We live in a time when quality music sometimes only has a shelf life of a few days, which means that for something like an album (or even an EP) to really stick, it has to be something truly special. As we've often noted, declaring anything to be a definitive "best" is an impossible and highly subjective task, but the releases we've chosen here were generally the ones that we not only enjoyed hearing, but also made time to listen to again and again.
On Session Victim's second full-length effort, the Hamburg duo not only proved capable of proficiently crafting an electronic album, but also exhibited an uncommon knack for making a long-form statement. Said to have been half produced at the pair's home base in Germany and half at a hardware-filled San Francisco studio, See You When You Get There emerged as a well-balanced, and at times, deceivingly nuanced record. The LP is anchored in the traditions of disco-leaning house, yet it doesn't seem entirely tied to any particular stylistic concept. Included amongst the 11-track effort are a handful of effortlessly soulful dancefloor numbers—"Hey Stranger," "Never Forget," and "Stick Together" among them—but even when Session Victim turns its aims away from the DJ booth, the record's crisp and gorgeously detailed productions (whose plethora of samples arrive with just enough dirt to keep things interesting) provide for one of 2014's most confidently enjoyable listening experiences. Glenn Jackson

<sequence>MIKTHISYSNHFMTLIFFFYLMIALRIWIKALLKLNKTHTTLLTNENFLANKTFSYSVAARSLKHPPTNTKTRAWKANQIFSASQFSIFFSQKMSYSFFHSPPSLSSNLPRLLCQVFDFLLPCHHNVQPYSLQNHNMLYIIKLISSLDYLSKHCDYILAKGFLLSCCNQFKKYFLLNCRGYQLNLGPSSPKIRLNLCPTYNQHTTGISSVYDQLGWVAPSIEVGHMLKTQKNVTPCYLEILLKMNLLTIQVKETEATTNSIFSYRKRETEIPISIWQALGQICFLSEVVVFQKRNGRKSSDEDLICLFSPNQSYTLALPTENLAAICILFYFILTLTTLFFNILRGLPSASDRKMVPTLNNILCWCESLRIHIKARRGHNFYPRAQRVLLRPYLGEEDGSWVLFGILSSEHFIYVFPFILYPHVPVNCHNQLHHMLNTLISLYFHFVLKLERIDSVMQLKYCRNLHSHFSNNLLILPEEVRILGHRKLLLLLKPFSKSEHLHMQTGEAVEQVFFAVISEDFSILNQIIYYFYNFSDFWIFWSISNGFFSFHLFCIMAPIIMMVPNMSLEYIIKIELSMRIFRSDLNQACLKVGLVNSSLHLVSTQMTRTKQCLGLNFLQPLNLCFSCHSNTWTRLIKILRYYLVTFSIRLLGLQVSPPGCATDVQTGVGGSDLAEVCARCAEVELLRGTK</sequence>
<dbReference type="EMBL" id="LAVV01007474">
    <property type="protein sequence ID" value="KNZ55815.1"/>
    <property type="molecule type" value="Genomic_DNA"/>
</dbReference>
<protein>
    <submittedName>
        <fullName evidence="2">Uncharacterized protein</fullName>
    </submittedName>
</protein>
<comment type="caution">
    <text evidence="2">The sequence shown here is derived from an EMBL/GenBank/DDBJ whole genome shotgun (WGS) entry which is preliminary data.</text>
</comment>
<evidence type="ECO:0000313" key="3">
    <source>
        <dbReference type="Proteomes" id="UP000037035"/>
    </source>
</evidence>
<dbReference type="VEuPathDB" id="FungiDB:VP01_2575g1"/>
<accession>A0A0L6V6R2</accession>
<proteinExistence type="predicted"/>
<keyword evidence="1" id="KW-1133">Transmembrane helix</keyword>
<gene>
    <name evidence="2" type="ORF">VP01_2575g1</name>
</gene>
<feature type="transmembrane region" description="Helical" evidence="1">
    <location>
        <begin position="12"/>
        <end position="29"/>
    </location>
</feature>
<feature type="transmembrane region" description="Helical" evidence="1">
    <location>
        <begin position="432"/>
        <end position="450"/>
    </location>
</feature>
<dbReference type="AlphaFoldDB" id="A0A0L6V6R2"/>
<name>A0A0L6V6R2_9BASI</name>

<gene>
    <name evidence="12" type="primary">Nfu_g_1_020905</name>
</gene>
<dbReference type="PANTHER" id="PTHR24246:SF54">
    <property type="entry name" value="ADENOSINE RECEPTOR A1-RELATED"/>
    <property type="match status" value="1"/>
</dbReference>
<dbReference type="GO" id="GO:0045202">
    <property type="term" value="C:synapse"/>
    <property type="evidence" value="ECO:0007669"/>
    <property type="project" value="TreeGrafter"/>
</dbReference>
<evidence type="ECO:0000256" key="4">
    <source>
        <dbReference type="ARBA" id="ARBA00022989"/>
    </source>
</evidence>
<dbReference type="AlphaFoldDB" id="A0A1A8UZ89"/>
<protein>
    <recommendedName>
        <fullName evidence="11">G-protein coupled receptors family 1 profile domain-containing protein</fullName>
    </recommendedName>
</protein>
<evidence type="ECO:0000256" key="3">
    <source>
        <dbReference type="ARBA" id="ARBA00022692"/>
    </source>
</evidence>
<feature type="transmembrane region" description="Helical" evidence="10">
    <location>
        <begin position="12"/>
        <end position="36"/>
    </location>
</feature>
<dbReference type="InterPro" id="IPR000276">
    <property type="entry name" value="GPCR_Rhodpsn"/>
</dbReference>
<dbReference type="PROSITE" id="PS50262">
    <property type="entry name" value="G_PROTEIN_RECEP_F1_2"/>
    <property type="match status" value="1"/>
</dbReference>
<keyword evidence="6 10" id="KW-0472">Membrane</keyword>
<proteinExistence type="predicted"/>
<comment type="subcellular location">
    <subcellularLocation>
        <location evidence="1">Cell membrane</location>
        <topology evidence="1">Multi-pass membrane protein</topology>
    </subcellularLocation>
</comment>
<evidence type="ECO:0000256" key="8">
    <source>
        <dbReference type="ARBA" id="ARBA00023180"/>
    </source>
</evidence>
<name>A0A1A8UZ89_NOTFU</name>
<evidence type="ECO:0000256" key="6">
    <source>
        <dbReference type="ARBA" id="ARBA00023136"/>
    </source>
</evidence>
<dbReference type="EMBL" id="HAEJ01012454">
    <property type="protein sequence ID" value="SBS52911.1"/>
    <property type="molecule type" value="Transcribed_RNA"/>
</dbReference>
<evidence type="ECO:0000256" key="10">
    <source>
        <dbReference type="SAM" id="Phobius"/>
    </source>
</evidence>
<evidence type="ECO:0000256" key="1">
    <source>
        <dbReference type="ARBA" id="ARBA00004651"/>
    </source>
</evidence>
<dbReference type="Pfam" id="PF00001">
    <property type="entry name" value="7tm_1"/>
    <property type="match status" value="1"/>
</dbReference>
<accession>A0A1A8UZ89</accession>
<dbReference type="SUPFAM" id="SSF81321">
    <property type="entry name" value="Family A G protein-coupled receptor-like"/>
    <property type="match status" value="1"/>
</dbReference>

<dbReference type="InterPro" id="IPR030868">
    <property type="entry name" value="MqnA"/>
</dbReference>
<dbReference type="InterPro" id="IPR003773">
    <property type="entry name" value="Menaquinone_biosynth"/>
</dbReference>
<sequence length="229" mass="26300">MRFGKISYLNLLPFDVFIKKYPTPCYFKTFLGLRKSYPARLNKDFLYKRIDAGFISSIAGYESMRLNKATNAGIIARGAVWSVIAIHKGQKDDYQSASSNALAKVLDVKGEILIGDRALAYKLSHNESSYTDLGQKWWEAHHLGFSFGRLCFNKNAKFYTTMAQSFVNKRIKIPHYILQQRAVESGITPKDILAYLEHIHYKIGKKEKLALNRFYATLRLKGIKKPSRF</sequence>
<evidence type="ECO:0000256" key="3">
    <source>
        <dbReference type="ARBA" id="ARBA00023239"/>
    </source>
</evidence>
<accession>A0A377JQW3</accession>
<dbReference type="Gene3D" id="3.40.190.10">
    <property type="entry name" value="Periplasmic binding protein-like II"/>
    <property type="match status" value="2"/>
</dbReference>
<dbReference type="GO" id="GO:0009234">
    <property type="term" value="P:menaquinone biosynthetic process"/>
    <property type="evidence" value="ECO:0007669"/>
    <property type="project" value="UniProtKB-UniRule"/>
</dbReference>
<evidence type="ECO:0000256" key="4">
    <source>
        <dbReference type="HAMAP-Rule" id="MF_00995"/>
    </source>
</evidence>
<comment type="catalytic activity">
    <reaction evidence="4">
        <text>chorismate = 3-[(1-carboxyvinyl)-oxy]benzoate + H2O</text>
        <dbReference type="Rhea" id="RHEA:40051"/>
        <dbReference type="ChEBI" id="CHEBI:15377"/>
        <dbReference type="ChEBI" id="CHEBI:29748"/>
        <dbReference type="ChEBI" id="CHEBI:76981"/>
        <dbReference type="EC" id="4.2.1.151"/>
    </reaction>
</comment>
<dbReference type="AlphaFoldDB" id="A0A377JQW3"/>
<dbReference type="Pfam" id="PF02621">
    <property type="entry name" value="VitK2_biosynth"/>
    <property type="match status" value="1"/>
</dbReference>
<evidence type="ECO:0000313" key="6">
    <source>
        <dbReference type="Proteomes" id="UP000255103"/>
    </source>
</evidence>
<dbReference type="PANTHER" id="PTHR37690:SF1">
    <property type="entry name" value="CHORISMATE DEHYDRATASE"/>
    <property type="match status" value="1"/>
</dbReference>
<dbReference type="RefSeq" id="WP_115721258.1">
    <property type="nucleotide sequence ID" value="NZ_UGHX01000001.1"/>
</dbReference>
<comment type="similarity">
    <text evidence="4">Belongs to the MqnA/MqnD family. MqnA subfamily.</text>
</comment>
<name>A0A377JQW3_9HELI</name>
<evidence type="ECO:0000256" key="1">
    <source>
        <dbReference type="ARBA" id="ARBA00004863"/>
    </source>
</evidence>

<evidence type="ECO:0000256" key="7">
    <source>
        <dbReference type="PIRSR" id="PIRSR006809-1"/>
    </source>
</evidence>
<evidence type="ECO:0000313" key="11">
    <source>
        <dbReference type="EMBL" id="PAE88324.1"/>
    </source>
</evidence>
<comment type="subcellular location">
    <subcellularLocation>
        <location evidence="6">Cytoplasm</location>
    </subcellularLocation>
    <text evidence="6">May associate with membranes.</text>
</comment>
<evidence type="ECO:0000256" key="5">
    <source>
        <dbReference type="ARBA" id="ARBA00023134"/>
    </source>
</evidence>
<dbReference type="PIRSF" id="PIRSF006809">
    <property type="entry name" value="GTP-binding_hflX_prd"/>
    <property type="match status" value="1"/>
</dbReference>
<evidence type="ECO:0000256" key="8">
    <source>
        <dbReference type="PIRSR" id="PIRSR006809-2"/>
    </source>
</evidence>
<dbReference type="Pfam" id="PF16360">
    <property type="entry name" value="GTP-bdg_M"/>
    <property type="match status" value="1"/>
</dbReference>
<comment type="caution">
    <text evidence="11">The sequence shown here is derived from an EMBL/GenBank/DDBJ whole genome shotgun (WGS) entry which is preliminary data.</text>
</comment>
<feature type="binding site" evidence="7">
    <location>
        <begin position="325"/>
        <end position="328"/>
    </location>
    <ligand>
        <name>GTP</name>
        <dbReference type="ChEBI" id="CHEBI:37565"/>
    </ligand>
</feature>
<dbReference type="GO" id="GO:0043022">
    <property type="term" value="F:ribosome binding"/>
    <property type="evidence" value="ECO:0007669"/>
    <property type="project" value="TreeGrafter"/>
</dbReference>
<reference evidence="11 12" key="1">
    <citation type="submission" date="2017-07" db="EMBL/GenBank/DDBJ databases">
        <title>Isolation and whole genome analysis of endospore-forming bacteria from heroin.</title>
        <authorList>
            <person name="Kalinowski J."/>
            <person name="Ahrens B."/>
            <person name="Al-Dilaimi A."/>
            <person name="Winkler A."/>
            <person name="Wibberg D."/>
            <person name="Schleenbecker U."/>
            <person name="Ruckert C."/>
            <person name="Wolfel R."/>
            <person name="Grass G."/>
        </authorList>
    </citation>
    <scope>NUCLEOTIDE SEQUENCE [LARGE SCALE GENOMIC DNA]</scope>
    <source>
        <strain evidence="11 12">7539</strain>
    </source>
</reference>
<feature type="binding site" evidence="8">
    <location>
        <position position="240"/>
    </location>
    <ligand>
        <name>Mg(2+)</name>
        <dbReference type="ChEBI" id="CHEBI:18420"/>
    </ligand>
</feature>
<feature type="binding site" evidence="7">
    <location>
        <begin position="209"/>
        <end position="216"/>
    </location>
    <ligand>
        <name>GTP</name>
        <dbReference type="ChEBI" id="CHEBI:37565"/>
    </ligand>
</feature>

In many ways, 2014 was a year where L.I.E.S. settled into something of a routine. That's not to say that the music suffered; it's simply that the label has essentially become a known quantity, with talk of its "raw" sounds, unrelenting release schedule, and brutally honest founder (Ron Morelli) all becoming standard-issue talking points. In short, the imprint has been run through the hype cycle, and now that it's emerged on the other side, there's a tendency for some of its records to be overlooked, or written off as "just another L.I.E.S. record." That's unfortunate, because it means that efforts like Mirrors and Couplation, the sophomore LP from rising producer Gunnar Haslam, don't always get the attention they deserve. Following quality 12"s for the likes of Delsin, Argot, and Mister Saturday Night, Mirrors and Couplation finds Haslam serving up expansive synth journeys, passages of distorted noise, respites of pastoral melody, and the occasional slice of driving machine techno. It's a diverse listen, yet Haslam's ominous, reverb-laden aesthetic expertly ties it all together. L.I.E.S. may be known for its singles and EPs, but this is a very fine album. Shawn Reynaldo